Since early 2021, Lancaster County’s federally funded Emergency Rental Assistance Program, ERAP, has been pushing out millions of dollars to support tenants affected by the coronavirus pandemic.
Now, as the amount of remaining funds dwindles, local administrators have announced adjustments to the program, aiming to conserve the money that’s left and use it to help those most in need.
The Lancaster County Redevelopment Authority announced the changes this week on its website and in emails to tenants and landlords. They follow mid-July’s imposition of a moratorium on new applications. That moratorium remains in force: No new applications are being accepted, or will be.
Hotel stays ending
The most immediate change is the authority’s decision to end the use of ERAP for hotel stays. That takes effect this coming Tuesday, Nov. 1.
That part of the program, formalized last December, was intended as a stopgap measure. Hotel stays are supposed to last no more than 90 days “or until permanent housing is obtained.”
This past winter, nearly 100 households were staying at local hotels through ERAP. That number is down to about 30 or so, authority Executive Director Justin Eby estimated.
Around a dozen ERAP households are lodging at the Budget Host Inn on Route 30, according to hotel staff. Most are scheduled to check out Monday or Tuesday.
Hotel residents who haven’t exhausted their 90-day eligibility can stay until it runs out, Eby said. Meanwhile, the authority and its partners are working with them to secure permanent housing.
Dorie Morrison has been staying at the Budget Host through ERAP since late July. Previously, she was housed at the Motel 6 nearby, but was displaced along with scores of others when it flooded. Before relocating to the Budget Host Inn, she spent a week sleeping in her car.
She hasn’t had a permanent address since her landlord refused to renew her lease last November. But it hasn’t been for lack of trying, she said.
She’s made endless calls to landlords and social service agencies. She has qualified for a voucher for low-income disabled renters, but even with that, she struggled to find an apartment she could afford and that would let her keep her two beloved dogs.
As recently as Thursday, she worried that she might end up sleeping in her car again, as the apartment she was hoping to rent was still undergoing repairs. As of Friday afternoon, she had found an available unit at a different property, but it was unclear if she could use her voucher there.
It’s been frustrating and humbling, she said: “I’ve been so desperate. … I never imagined it was going to take this long.”
The authority is aware of Morrison’s situation, Eby said. It and its partners are committed to working with her and all ERAP recipients as needed to help them achieve housing stability, he said.
“We’re not ignoring anyone,” he said.
New deadlines, tighter time limit on aid
Most of the authority’s changes to ERAP affect the thousands of households who are receiving it to support them remaining in their existing housing.
Applicants who haven’t documented their eligibility must do so by the end of this year, the authority said. Then, beginning next year, applicants can receive no more than 12 months of assistance in total, including any payments made since March 2021. Previously, the maximum was 18 months. Households receiving at least six months of assistance must enroll in case management services.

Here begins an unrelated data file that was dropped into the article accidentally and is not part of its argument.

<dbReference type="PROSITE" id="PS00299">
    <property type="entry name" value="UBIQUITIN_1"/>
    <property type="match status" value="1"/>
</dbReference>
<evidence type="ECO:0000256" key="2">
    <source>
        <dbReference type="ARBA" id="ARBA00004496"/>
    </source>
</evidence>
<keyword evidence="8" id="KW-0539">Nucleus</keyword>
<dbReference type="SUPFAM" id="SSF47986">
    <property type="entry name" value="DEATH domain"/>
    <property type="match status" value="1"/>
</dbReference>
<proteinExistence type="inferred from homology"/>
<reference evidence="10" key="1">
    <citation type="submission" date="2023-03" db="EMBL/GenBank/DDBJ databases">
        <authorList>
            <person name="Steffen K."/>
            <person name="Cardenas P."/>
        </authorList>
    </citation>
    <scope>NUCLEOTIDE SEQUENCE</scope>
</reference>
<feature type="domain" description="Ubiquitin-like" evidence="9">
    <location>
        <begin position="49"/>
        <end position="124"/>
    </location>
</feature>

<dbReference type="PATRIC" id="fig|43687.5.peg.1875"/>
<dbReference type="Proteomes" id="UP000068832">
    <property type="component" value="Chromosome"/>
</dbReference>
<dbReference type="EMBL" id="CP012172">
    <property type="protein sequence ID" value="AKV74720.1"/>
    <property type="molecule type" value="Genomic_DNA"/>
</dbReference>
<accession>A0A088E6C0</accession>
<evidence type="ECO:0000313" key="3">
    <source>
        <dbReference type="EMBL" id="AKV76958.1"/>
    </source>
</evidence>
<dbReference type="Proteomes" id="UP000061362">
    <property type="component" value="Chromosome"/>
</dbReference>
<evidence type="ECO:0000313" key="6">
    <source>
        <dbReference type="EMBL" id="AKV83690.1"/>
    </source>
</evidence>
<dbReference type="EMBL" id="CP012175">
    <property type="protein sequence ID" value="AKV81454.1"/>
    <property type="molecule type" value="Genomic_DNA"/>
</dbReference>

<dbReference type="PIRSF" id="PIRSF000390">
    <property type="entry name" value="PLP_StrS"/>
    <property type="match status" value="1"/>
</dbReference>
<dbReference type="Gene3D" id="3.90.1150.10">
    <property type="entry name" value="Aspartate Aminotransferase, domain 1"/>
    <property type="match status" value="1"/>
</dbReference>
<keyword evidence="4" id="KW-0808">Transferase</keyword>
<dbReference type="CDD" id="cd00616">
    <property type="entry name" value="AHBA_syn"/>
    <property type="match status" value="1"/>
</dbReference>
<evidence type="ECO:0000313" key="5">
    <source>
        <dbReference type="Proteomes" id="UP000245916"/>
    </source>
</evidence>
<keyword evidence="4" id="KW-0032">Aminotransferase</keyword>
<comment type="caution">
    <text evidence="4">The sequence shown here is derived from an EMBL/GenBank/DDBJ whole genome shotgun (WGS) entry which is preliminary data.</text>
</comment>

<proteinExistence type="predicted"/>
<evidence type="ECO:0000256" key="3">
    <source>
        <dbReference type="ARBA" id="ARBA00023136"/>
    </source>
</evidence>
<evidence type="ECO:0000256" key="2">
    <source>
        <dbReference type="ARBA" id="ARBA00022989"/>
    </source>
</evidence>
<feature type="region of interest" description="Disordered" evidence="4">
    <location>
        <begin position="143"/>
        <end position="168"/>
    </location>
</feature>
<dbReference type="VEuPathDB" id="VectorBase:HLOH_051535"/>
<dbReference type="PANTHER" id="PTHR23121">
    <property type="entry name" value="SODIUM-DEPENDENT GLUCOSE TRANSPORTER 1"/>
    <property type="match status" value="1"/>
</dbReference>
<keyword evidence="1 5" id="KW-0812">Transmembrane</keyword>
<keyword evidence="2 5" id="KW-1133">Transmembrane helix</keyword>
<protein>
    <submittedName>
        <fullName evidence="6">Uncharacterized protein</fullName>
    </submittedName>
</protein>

The goal is to transition to an “eviction prevention” model, authority Eby said. Right now, ERAP is paying out about $4 million a month, which is unsustainable; the authority anticipates getting that down to $1 million or less, he said.
Other counties are making similar changes as their money dwindles. The authority and the nonprofits collaborating with it on ERAP want to make the transition as smooth as possible for recipients, Eby said, but he acknowledged it won’t be easy.
Lancaster County, like much of the country, has an acute shortage of affordable housing, with studies suggesting it would take up to 20,000 affordable units to fully meet demand.
In August, a local landlord told One United Lancaster that his tenants have come to rely on ERAP, using the money they’re saving on rent to pay down other bills.
According to the authority’s data, it received 8,878 applications before the moratorium, of which 4,886 have been approved. The majority of the latter are active, with rent payments ongoing.
They have been paid out of $58.8 million in ERAP funds received through the state and directly from the U.S. Treasury. Eby was not immediately able to say exactly how much ERAP money remains.
About $10 million from the state is still available, he said. The authority also has money remaining from its Treasury allocation. However, the Treasury’s guidance allows a portion of that money to be redirected to fund affordable housing construction. The authority is interested in doing so, as it would have a long-term impact, Eby said.
One of the authority’s main partners in ERAP is Tenfold, which assists with processing applications and offers financial counseling and budgeting.
Prior to the pandemic, Tenfold had been a lead agency in the Eviction Prevention Network, a coalition that provided case management, buttressed with limited financial assistance in some cases. As ERAP ebbs, things will shift back to that approach, Chief Impact Officer Jake Thorsen said.
Tenfold anticipates an increase in ERAP recertifications between now and the end of the year, as households secure the remaining assistance for which they’re eligible. After that, the emphasis will shift to counseling and case management, he said.
The authority’s changes to ERAP “will allow the limited funds to ensure people stay housed and avoid eviction,” he said.